Govt needs to spend Rs 10-12 lakh crore & finance this with a bond that is redeemed by timely sale of PSU shares
The central bank is absolutely right when it points out, in its annual report, that most of the levers of growth—whether exports or investment or even private consumption—were slowing even before the Covid-19 pandemic and that there are few workable solutions in the short run. In the event, while arguing for more reforms, RBI wants the government to spend large sums on infrastructure to revive sentiment. Since any large spending, say Rs 10-12 lakh crore, to be funded by borrowing would drive the markets into a tizzy, and the resultant increase in interest rates would crimp whatever little corporate investment there is today, what is needed is a viable financing plan.
RBI suggests its own version of Operation Twist—selling short-duration securities and buying long-duration ones—in the sense that this long-term capital creation be funded by selling “assets in steel, coal, power, land, railways and privatisation of major ports” … this public investment will not only create demand in the economy, as RBI puts it, it will “crowd in private investment”. While that is a laudable suggestion, if the funding is to be dependent upon asset sales, it could take forever; not even one PSU has been privatised since Narendra Modi became prime minister.
Ideally, instead, since the government holding of PSUs is worth around Rs 20-21 lakh crore—including the value of LIC—it should fund this expenditure using this. Issue bonds worth Rs 12 lakh crore, say, and commit to selling Rs 1 lakh worth of PSU shares every year on a fixed date, in addition to whatever other privatisation plan there is. Once the market knows there is a time-bound plan to retire the debt, it will no longer be as skittish as it would be otherwise; but the plan to invest has to be announced simultaneously with the debt-retirement plan.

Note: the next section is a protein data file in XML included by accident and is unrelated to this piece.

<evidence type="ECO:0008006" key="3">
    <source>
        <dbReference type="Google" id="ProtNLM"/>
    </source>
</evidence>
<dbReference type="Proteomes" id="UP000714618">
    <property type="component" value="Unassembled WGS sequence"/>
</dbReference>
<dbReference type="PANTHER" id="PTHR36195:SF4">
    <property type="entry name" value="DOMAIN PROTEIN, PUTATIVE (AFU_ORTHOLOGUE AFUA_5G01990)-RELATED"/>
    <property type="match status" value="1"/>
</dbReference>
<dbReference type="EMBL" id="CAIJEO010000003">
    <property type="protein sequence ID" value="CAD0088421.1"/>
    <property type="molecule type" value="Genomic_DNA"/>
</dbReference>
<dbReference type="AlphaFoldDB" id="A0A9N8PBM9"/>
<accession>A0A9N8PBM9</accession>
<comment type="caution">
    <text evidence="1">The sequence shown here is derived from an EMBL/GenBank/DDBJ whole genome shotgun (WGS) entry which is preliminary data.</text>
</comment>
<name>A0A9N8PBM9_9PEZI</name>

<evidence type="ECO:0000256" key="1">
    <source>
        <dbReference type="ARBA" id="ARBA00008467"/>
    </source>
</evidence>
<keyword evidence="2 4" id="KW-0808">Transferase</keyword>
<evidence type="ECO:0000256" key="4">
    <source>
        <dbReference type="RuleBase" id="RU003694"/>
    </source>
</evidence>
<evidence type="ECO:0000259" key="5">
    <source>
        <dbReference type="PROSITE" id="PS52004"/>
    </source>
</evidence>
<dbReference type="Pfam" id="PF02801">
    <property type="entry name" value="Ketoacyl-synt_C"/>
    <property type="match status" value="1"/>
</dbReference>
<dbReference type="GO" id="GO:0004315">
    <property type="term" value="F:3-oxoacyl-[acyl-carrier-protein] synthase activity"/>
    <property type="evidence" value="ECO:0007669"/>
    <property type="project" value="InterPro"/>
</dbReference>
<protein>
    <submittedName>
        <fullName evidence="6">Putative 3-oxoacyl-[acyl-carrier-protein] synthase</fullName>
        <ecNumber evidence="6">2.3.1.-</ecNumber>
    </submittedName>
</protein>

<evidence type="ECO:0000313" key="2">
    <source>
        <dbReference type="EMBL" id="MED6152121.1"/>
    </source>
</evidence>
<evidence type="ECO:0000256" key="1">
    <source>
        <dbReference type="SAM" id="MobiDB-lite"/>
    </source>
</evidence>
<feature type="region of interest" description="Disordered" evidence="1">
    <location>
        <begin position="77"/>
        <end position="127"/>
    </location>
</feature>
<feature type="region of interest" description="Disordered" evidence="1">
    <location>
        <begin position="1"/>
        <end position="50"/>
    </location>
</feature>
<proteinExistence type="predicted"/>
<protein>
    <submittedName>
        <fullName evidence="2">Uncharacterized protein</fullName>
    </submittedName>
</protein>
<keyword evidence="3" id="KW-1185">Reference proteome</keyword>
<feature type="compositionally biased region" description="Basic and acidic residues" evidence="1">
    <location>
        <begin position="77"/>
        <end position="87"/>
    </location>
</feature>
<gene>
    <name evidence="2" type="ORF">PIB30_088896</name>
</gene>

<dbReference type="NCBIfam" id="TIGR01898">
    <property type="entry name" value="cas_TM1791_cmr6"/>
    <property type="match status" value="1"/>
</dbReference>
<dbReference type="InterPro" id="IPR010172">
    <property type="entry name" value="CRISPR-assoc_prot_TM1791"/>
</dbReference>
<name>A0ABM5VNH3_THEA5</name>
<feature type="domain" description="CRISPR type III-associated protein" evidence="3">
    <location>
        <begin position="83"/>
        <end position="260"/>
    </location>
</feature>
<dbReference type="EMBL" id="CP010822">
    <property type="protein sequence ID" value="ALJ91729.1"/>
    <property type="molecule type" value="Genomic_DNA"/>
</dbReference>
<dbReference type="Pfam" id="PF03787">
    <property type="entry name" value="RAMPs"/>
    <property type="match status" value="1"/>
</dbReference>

More than this, the government needs to be creative and come up with timely plans to resolve problems; the economy is on the verge of a collapse—Nomura is projecting a contracting GDP till the end of the March 2021 quarter—so the government needs to act quickly. Waiting for the Covid-19 pandemic to come under control before the next stimulus package is announced—this is the official line—for instance, makes little sense; if businesses go under in the next three months or so, what use is a package that comes after that?
Indeed, the government needs a Covid-task force whose job is to identify urgent and innovative steps and then get the government to move on them fast. In the case of telecom, for instance, while nearly a decade has been lost—first by the UPA and then the NDA—there are still enough solutions to try and fix things. Apart from cutting licence fees and spectrum charges, one solution could be the government buying Vodafone Idea’s shares so as to give the telco an immediate cushion when it comes to paying the AGR and other dues. As the telco revives, the government can hope to make money through the capital appreciation.